Received, Read and Reviewed -- by 7.15 p.m. today! Phew. I feel like I've been riding bareback on a centaur -- wheeehoooo! The review should appear in tomorrow (Sunday 17th July)'s Times of India Weekend.
Here's what I wrote:
We enter the seething cauldron of sixteen-year-old Harry Potter's spell-bound life with a crackle of green fire, in the office of a nameless British Prime Minister. Yes! Magic has begun to seep out of Hogwarts, the school for young wizards and into the world of unsuspecting Muggles. That's you and me, in case you haven't already been seduced by the first five books of the internationally best-selling series by British author J.K.Rowling.
The scene soon shifts to Hogwarts and remains there for most of the six-hundred pages of the book. Gone are the burlesque scenes of Harry's adoptive Muggle family the dismal Dursleys. No more do we tryst with giants in distant forests or learn the correct technique for subduing Hippogriffs. Even the various budding romances remain, thankfully, minor tendrils compared to the heavy breathing of the previous book. In this, the penultimate volume of the series, the shape that the final confrontation will take is clearly stated: Harry will need to find and destroy the separate fragments into which his nemesis, Lord You-Know-Who Voldemort, has splintered his soul. How Harry comes by this knowledge and what he needs to find out about himself before he can embark upon this difficult and dangerous task is what occupies the current book.
It is an altogether quieter story, despite the usual quota of soul-rotting curses, unforgiveable villainy, despicable betrayals, corpses, deaths … none of the books is anything less than a bullet-train of plot! This time around, the headmaster of the school, white-bearded Dumbledore works closely with Harry to uncover the secrets of the boy's destiny. He is one year older and less volatile than when we last saw him, less spontaneous, more distant. Slowly but surely, like a train drawing away from a platform, he is leaving the station of his youth behind. There are apparently going to be no stops now: when the next book ends, he will be a man.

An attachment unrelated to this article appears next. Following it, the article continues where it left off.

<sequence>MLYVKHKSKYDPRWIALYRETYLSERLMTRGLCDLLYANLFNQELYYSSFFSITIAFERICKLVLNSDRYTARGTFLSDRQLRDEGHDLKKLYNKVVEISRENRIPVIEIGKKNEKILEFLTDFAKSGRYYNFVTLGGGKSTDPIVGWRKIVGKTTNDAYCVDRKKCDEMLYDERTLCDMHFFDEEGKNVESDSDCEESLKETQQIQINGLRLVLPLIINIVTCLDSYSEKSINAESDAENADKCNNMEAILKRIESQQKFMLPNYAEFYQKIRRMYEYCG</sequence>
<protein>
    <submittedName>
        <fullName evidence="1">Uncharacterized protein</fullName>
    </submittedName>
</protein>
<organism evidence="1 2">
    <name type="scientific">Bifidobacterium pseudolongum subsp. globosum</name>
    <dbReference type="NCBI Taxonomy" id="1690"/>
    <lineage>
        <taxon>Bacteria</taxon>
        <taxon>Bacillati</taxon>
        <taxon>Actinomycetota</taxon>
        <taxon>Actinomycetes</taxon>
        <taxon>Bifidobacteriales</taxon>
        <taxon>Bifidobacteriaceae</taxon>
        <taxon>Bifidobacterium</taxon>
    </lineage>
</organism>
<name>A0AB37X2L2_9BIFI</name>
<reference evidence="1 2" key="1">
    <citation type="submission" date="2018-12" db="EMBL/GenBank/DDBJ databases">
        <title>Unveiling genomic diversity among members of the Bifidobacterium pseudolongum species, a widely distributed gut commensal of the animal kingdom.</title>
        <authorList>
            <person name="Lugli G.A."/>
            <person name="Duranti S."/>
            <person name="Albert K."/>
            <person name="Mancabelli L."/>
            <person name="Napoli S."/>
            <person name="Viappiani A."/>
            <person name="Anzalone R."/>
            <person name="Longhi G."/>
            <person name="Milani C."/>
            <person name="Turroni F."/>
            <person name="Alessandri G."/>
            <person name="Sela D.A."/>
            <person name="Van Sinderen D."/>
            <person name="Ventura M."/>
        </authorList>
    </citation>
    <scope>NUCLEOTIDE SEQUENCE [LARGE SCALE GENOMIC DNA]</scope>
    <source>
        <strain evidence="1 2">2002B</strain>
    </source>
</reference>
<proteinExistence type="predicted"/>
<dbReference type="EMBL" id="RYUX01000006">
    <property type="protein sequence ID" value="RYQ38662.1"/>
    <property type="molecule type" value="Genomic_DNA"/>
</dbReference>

There are several moments of hilarity, of course, such as Harry's first use of the Levicorpus spell that throws all the sleeping boys in the dorm around him soaring up into the air at daybreak; there is Hagrid and his rough humour; there are the snog-wars of teenage couples. But the overwhelming agenda of the book is grim rather than amusing. We are never very far from the brink of extreme doom and even when small victories are won, they are always against the backdrop of dastardly murders and hell-brewed schemes.
If we clear away all the distraction of spells and potions, characters and caricatures, though, we find one all-engrossing theme: identity. Who is or was the Half-Blood Prince? Was he Voldemort? Was he a she? Or was he some as-yet unknown, but unusually gifted wizard who left behind handy crib-notes for Harry to use in his borrowed copy of Advanced Potion-Making? Come to think of it, the search for identity is what animates all the Potter books. Each one is about discovering the true nature of the characters who appear in various guises, whose back stories fill the shop-windows of their lives. Is this, perhaps, a clue to the global popularity of the book? Because it is certainly true that in this alphabet soup of cultures that we live in world-wide, understanding who we are has become the overwhelming goal. Once we know that, we can decide what we eat and where we'll shop; who we'll marry and where we'll live; when to wear our head-scarves and whether or not to strap on a belt of explosives that will blow up a train-load of passengers.
Identity is the raw material of the human cultural machine. The Greek myths used the gods to pepper their stories with half-divine heroes while we use the word "magic" in the place of "divine", but the stories remain much the same: seek the source of power, ponder its meaning and struggle to use its burden wisely. No surprise, in today's desk-bound reality, that our hero is a geeky-looking boy with glasses, dark-hair and a spindly frame - and no! I'm not going to tell you who dies. I didn't read six-hundred pages in six hours just to give the plot away!